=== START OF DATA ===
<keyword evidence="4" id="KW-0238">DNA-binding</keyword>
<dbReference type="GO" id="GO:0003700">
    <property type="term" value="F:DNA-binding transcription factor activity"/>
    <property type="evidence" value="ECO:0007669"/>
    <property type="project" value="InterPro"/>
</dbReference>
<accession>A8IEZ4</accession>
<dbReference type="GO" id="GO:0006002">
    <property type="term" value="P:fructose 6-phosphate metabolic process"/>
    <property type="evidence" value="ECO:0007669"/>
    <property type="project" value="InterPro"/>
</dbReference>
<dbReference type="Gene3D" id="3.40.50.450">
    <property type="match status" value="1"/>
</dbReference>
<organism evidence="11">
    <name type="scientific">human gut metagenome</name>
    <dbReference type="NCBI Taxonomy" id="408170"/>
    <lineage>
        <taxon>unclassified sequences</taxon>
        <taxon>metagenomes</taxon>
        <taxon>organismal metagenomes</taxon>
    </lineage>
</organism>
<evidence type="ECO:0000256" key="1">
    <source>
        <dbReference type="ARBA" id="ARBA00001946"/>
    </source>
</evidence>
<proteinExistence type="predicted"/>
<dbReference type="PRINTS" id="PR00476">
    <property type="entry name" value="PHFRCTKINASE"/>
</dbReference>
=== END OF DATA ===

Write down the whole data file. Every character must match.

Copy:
<keyword evidence="4" id="KW-0238">DNA-binding</keyword>
<dbReference type="GO" id="GO:0003700">
    <property type="term" value="F:DNA-binding transcription factor activity"/>
    <property type="evidence" value="ECO:0007669"/>
    <property type="project" value="InterPro"/>
</dbReference>
<accession>A8IEZ4</accession>
<dbReference type="GO" id="GO:0006002">
    <property type="term" value="P:fructose 6-phosphate metabolic process"/>
    <property type="evidence" value="ECO:0007669"/>
    <property type="project" value="InterPro"/>
</dbReference>
<dbReference type="Gene3D" id="3.40.50.450">
    <property type="match status" value="1"/>
</dbReference>
<organism evidence="11">
    <name type="scientific">human gut metagenome</name>
    <dbReference type="NCBI Taxonomy" id="408170"/>
    <lineage>
        <taxon>unclassified sequences</taxon>
        <taxon>metagenomes</taxon>
        <taxon>organismal metagenomes</taxon>
    </lineage>
</organism>
<evidence type="ECO:0000256" key="1">
    <source>
        <dbReference type="ARBA" id="ARBA00001946"/>
    </source>
</evidence>
<proteinExistence type="predicted"/>
<dbReference type="PRINTS" id="PR00476">
    <property type="entry name" value="PHFRCTKINASE"/>
</dbReference>